The Hancock-Henderson Quill, Inc.
Compiled and Edited by Virginia Ross
Registrar for Daniel McMillan Chapter, N.S.D.A.R.1919
Stronghurst Graphic, Jan.16, 1919
CIVIL WAR VETERAN DIES: One of the few remaining Civil War veterans of this community answered the final roll call last Monday evening when W.C.Walker passed away at his home in Stronghurst at the age of 80 years and one month. For the past three years or more he had been confined to his home, a patient sufferer from infirmities of old age. William C.Walker was born in Chillicothe, Caldwell County, Missouri Dec.14, 1833. He grew to manhood on a farm and received a common school education.
In September 1861 he enlisted in the service as a private in Co. F 50th Ill. Volunteers and was mustered into service. He was with his regiment at the siege of Forts Henry and Donnelson by Grant's army during its progress through Tennessee and Kentucky, participated in the siege of
Corinth and in the battles of Bussard's Road, Pittsburg Landing, Peach Creek For, Altona Pass and Resaca. He never missed a roll call during his term of service except when absent on duty.
After the war he engaged in the draying business at Dallas City and in 1875 started general merchandising at Carman which he followed for a number of years. On Feb.15, 1876 he wedded Miss Jane Sparks, daughter of Thomas and Mary Sparks of Dallas City. In 1894 the family moved to Stronghurst which has been the home of the deceased since that time.
Previous in his retirement on account of the infirmities of age, he was employed here as assistant by various mercantile firms.
Mr. Walker is survived by his wife and five children: Clara and Eva of Stronghurst; Logan of Lomax; Benjamin of Dallas City and Charles, who is in California and by 13 grandchildren. He was a member of the Masonic lodge at Dallas City. Funeral services were conducted at the home with interment in Dallas City Cemetery.
BRUCE RANKIN ALIVE: Ever since last July the relatives and friends of Bruce Rankin, son of Mrs. Elizabeth Rankin of Media Township, have been greatly concerned regarding his safety. The young man was a member of the U.S.Marines who helped stop the German drive on Paris at Chateau Thierry in July and was reported wounded. Since that time his relatives have been unable to learn anything about him until yesterday when they received a message stating that he had been found and that he had recovered from his wounds and rejoined his company. The joy of this welcome news may well be imagined.
WOMEN'S CHRISTIAN TEMPERANCE UNION MEETS: The regular meeting of the W.C.T.U. was held with Mrs. H.D.Lovitt. After the transaction of business and a reading by Mrs. M.E.Beardsley entitled "The Vase of Life," the hostess assisted by her daughter, Mrs. Earl Beardsley and Mrs. Meredith Lovitt served dainty refreshments during the social hour. The next meeting will be at the home of Mrs. W.C.Regan. (All over America chapters of the W.C.T.U. were waging war of "Demon Rum." The following editorial is only a sample of general opinion on the subject at this time period.)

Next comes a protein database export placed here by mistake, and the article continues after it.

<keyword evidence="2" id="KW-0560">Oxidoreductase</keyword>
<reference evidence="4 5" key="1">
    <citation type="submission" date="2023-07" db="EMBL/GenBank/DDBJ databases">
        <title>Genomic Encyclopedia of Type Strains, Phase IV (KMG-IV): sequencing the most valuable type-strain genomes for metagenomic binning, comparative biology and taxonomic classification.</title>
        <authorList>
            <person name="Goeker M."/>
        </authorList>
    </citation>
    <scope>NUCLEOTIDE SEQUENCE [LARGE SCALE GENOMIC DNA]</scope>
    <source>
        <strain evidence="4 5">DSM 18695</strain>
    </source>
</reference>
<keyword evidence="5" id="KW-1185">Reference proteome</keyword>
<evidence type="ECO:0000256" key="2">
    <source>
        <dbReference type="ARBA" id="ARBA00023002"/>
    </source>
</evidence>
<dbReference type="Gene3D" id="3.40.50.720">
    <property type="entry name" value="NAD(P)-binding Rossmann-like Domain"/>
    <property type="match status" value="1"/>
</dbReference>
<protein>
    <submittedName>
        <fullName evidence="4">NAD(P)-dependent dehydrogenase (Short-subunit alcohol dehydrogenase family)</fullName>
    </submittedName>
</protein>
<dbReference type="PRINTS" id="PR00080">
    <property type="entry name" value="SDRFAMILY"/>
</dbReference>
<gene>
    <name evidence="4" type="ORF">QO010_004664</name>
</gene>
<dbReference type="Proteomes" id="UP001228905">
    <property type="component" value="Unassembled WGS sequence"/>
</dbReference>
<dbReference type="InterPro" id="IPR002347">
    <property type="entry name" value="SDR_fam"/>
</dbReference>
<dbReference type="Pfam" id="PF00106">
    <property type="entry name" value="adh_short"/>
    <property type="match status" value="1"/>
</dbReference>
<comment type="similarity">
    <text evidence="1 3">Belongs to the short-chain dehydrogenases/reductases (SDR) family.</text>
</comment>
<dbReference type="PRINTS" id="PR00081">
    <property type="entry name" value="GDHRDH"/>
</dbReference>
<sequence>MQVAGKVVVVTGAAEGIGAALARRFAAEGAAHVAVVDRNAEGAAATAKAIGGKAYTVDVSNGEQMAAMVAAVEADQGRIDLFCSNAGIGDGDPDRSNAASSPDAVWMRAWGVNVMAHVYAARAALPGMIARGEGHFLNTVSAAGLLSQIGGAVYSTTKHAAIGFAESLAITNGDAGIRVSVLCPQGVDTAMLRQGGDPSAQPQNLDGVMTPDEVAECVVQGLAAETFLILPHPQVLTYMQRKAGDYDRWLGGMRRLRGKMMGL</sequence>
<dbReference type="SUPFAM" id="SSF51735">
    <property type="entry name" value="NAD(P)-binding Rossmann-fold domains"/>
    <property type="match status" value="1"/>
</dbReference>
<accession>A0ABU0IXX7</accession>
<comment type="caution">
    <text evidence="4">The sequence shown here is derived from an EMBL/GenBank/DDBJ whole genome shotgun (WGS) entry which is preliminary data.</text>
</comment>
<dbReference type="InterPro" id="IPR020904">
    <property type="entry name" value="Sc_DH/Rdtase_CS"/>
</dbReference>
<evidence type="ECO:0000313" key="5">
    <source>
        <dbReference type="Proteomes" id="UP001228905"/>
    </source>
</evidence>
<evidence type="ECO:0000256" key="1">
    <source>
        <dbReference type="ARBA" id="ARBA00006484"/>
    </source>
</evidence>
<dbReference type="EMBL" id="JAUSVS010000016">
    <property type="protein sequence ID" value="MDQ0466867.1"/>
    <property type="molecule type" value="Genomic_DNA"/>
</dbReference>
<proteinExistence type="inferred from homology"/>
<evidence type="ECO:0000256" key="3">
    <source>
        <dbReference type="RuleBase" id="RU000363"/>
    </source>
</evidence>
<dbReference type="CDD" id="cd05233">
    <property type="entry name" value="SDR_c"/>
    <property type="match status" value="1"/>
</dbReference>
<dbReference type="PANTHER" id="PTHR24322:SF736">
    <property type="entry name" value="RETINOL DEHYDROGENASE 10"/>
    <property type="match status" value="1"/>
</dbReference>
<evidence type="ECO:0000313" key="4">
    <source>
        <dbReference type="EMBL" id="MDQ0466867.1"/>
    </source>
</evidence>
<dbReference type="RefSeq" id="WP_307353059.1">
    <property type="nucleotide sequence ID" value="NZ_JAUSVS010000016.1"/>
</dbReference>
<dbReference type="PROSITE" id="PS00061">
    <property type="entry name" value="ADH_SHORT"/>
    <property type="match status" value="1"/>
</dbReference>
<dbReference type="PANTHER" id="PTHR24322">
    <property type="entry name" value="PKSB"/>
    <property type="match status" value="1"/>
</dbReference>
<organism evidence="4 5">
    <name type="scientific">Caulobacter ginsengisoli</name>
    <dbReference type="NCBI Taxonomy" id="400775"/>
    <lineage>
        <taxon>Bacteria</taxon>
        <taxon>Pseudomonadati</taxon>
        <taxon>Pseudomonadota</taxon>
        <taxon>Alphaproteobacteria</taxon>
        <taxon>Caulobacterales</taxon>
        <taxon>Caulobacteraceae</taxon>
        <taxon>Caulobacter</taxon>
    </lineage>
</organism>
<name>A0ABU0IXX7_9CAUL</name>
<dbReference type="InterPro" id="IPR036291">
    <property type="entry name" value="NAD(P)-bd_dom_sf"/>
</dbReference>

EDITORIAL ON BOOZE: The "booze" manufacturers and dispensers in the U.S. are in a panic over the prospect of the ratification of the prohibition amendment to the Constitution by the necessary 36 states within a short time and are making frantic appeals to the public to do something to avert the awful catastrophe which will result from the destruction of their businesses. One of the most ridiculous pleas which they are making is that national prohibition will bring on a reign of Bolshevism. The people of American are not likely to become alarmed over the prospect.
The vast majority of men and women including many of those who are not total abstainers, know that the saloon is the breeding place of vice and crime and that Bolshevism and vice to hand and hand.
STRONGHURST TELEPHONE CO. RATES AND RULES: In this issue is a three column article detailing rates and rules to apply to service. For instance, "Where the initial Rate is $.05 the initial period is 5 minutes; the overtime period is 5 minutes..." "For distance more than 18 miles but not more than 24 miles, initial rate is $.20."
1894 GRAPHIC: At a meeting of the Coloma Literary Society, Wm. McMillan, E.U. Overman, T.N.Baird and W.T. Weir debated the question as to which of the two main political parties were responsible for the hard times through which the country was passing. The Biggsville Clipper said that both sides won the debate. The death of Geo. M.Foote occurred at his home two miles south of Stronghurst on Jan. 12th. John Y. Whiteman had just been elected cashier of the bank at Biggsville. C.E. Peasley had six head of cattle killed and a number of others badly hurt by being struck by a fast Santa Fe train near Decorra on Jan.15th.
LOCAL AND AREA HAPPENINGS: George Werts, father of Assemblyman E.O. Werts of Oquawka, died at his home in Aledo. George Safford, a brother of Atty. H.B.Safford of Monmouth and a prominent attorney of St.Louis, died at his home there last week. Misses Kathryn and Vennie Colley of Gladstone visited the Misses Marjorie and Omega Lefler at their home west of Stronghurst. The balmy spring like weather which prevails in this section is in marked contrast with what was happening last year when temperature of 25 degrees below zero and one of the worst blizzards of many years was raging. Householders whose coal bins were empty were frantically endeavoring to secure fuel sufficient for a day's supply. At a meeting of the Lutheran Brotherhood of the Stronghurst Swedish Lutheran Church, the faithful janitor of the church, Mr. C.E.Peterson, was presented with a purse of money to supplement the salary which he receives. Mr. Peterson says that he will endeavor to show his appreciation of the generosity by continuing to serve the congregation to the best of his ability.